Trade Me restores revenue growth after two-year dip

The company had a 9.2% revenue uplift to $218 million.

Trade Me group has seen three years of investment pay off with its general items marketplace restoring revenue growth after a two-year absence.

The company had a 9.2% revenue uplift to $218 million for the year ended June while its general items marketplace had revenue growth of 3.5% compared to the prior year of $65.7 million. There was a bigger upswing in the second half.

"We've had over the past 15 months a return to growth in activity in that part of the business and in the last half we've restored revenue growth," chief executive John Macdonald says.

That's been pushed by design and functionality changes such as making photos free on all listings which initially dropped overall yield but lifted sales activity. A simplified pricing structure in February then delivered back that yield on higher sales, Mr Macdonald says.

The new Book a Courier service, launched in April to make it easier to buy and sell on the site, reached a milestone of 1000 daily deliveries in July.

The company's net profit after tax fell 6.5% to $74.9 million including a one-off impairment charge of $8.1 million from its online dating business FindSomeone which, along with its Travelbug site, is struggling against international competitors. Underlying profit was up 3.5% to $83 million.

Net profit was lowered by 1% due to accounting for losses from the group's 12.4 % stake in lending platform Harmoney, New Zealand's first peer-to-peer lender. Harmoney reported a $14.2 million loss in the 2016 financial  year, compared to $6.3 million the prior year and Trade Me's share of the loss from continuing operations was $1.6 million, double the amount of the prior year.

Mr Macdonald says the investment is a good fit as the two online platforms have a lot in common and he has confidence in the long-term it will pay off as the new model for the lending industry gains traction.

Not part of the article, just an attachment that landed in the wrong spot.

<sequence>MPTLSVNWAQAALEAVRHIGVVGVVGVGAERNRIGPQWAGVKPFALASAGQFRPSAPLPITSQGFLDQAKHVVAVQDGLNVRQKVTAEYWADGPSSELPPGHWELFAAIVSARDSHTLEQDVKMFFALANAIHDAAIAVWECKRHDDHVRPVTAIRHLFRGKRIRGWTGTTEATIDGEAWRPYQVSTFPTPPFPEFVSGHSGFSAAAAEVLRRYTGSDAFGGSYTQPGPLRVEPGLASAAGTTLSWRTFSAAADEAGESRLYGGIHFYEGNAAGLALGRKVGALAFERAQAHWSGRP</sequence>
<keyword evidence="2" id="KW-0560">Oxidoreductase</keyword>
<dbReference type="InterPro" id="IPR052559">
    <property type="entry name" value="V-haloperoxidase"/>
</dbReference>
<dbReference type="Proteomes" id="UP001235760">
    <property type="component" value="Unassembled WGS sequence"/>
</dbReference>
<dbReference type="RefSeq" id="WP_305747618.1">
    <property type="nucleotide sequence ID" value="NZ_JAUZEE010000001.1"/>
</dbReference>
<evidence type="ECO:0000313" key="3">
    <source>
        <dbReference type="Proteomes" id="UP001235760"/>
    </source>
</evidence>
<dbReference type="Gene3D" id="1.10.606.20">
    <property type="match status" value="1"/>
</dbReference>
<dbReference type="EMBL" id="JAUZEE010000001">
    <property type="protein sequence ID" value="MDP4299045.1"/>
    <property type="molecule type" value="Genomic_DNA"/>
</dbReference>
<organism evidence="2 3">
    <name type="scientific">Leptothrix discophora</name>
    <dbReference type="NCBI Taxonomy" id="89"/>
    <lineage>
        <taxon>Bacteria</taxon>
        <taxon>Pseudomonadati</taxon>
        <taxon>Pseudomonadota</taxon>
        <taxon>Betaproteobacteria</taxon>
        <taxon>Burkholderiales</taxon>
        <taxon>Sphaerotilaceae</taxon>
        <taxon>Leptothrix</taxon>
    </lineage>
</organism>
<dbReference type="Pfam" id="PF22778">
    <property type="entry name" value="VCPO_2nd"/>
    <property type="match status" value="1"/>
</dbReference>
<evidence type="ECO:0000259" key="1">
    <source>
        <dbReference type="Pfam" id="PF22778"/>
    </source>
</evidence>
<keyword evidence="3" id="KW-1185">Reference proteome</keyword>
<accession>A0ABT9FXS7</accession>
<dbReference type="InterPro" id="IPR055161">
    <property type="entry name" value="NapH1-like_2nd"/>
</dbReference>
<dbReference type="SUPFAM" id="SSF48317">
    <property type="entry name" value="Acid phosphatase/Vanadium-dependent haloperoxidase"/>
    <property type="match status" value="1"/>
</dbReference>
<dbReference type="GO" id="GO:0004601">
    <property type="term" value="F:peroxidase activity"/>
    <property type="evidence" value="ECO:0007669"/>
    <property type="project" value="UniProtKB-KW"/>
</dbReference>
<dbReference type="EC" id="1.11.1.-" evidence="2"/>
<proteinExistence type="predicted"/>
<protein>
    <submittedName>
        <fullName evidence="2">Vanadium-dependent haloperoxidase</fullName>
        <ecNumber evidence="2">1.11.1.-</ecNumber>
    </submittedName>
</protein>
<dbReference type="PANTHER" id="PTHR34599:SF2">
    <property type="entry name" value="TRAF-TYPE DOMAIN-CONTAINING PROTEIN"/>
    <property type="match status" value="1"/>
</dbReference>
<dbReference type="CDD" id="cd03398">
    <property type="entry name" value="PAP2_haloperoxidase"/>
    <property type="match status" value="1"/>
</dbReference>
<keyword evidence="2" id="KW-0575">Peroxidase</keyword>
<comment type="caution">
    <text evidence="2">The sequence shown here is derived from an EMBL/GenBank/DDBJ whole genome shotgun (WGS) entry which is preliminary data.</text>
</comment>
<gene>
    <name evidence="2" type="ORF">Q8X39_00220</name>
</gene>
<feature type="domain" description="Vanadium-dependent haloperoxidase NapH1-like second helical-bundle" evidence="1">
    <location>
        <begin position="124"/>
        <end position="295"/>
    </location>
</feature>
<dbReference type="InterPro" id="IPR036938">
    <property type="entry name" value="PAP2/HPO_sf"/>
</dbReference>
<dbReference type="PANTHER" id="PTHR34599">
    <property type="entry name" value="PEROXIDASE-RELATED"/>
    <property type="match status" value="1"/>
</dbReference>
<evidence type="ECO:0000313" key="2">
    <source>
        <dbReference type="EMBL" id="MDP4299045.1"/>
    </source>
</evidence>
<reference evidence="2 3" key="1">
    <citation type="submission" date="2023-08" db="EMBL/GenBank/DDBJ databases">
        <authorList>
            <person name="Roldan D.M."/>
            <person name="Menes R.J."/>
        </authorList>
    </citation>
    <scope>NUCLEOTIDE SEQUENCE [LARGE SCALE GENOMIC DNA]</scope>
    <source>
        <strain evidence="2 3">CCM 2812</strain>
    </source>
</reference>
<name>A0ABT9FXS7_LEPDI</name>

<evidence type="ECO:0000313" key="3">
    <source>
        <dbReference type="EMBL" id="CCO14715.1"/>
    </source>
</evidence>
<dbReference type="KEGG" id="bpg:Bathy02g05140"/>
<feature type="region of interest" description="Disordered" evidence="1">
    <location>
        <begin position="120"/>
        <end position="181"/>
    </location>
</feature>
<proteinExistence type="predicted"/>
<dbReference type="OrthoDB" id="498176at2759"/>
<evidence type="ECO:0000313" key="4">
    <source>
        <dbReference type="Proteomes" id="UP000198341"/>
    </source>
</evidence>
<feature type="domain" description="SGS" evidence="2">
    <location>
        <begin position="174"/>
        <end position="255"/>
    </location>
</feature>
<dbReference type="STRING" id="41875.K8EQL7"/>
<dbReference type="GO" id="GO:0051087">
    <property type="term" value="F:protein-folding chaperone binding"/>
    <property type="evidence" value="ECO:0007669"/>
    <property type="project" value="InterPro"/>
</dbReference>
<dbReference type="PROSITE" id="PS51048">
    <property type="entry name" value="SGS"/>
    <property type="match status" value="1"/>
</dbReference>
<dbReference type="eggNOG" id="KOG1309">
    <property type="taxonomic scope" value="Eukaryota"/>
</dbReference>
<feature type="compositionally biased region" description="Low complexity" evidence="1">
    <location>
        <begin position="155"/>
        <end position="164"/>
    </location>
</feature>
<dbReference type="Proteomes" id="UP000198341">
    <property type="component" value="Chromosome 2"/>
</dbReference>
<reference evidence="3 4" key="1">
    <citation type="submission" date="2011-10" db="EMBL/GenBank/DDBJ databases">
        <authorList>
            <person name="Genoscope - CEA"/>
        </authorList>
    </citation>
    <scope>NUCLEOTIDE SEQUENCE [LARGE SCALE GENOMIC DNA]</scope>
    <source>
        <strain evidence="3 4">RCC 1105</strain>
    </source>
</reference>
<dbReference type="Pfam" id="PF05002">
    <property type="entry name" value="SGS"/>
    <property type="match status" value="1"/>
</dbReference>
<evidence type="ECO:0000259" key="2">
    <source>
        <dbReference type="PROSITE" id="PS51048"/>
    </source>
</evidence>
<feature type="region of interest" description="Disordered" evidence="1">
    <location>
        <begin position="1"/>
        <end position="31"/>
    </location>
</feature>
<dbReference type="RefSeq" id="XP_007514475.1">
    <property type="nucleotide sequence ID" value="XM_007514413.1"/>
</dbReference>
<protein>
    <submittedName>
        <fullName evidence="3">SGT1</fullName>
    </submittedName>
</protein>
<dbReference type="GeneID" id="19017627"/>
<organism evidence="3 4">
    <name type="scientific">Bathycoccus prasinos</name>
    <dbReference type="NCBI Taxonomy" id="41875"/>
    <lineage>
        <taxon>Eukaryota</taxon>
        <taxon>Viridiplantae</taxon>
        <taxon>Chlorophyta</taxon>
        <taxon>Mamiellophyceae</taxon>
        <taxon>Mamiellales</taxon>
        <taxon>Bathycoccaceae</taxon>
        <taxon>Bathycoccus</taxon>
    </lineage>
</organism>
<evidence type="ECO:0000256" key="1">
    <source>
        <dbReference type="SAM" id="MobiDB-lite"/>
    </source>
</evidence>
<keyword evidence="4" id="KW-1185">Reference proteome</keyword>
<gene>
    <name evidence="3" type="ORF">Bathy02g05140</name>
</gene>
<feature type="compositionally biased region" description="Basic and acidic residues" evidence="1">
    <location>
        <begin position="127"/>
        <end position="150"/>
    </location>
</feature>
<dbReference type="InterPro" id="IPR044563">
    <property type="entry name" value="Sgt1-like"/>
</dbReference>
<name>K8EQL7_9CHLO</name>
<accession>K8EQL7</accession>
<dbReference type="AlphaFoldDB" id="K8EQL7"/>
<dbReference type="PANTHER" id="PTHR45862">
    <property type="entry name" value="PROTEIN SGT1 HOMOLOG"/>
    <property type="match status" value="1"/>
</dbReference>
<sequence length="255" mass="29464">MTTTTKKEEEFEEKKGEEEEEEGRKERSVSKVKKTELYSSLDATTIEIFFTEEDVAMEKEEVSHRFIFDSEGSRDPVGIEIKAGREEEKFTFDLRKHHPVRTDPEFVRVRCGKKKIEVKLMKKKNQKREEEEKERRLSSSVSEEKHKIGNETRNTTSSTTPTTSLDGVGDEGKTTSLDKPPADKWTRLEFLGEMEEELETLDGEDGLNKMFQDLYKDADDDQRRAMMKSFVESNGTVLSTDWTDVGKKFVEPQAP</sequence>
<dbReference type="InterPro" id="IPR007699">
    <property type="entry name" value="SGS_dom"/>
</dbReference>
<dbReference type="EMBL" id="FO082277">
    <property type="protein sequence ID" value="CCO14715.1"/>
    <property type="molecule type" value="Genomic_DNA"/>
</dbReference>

Three years ago Trade Me was still growing and needed more investment due to the product offer becoming dated, increased competition and the growing importance of mobile. Since then the company has doubled staff numbers to 509, improved its sales team, increased marketing spend to $9.4 million from $2.6 million in 2012, and last month launched its first ever cohesive brand campaign "Life Lives Here" despite already being seen as the country's most influential domestic brand.

"We've been around for 17 years and we're not a new, shiny thing anymore," Mr Macdonald says. "What we're trying to do with this brand campaign, which is part of a bigger piece of work, is to be more cohesive in how we talk about the brand."

The company released a new universal ioS app last month to improve the experience for both iPhone and iPad users and development on a new mobile-responsive design for the overall site is also underway to provide a "more contemporary and consistent experience for users, regardless of device," Macdonald said. Although most users access the site through a variety of devices, in one month recently 28 % of all users did so through mobile only.

Trade Me's classifieds businesses, covering motoring, property, and jobs, was another part of the business that is continuing to show strong growth with revenue up 13.2% to $112.8 million, and Mr Macdonald expects classifieds to follow the same growth path in the next year.

Expenses growth has been hauled back to 17%, compared to 25% the previous year mainly due to a slowing down in hiring new staff, and is forecast to drop to 10% in 2017.

The board has declared a fully imputed final dividend of 9c per share to be paid on September 20.

Mr Macdonald says total revenue is expected to grow at a similar rate in 2017 to this year in percentage terms, mainly through the general items marketplace and classified businesses repaying the increased investment. Profit growth is expected to be higher than this year, as expenses ease.

Trade Me's fledgling insurance business, which offers home, contents, and car insurance, is now in a position where it can be scaled up after a year of putting an offer into the market and fine-tuning it, Mr Macdonald says.

New goods now account for about half of Trade Me's transactions though the average sale price is higher for used goods due to bigger ticket items being sold. But Mr Macdonald expects new goods retailing to continue to grow faster than used goods in 2017 with annual growth in overall online retail spend by kiwis in excess of 10% a year.



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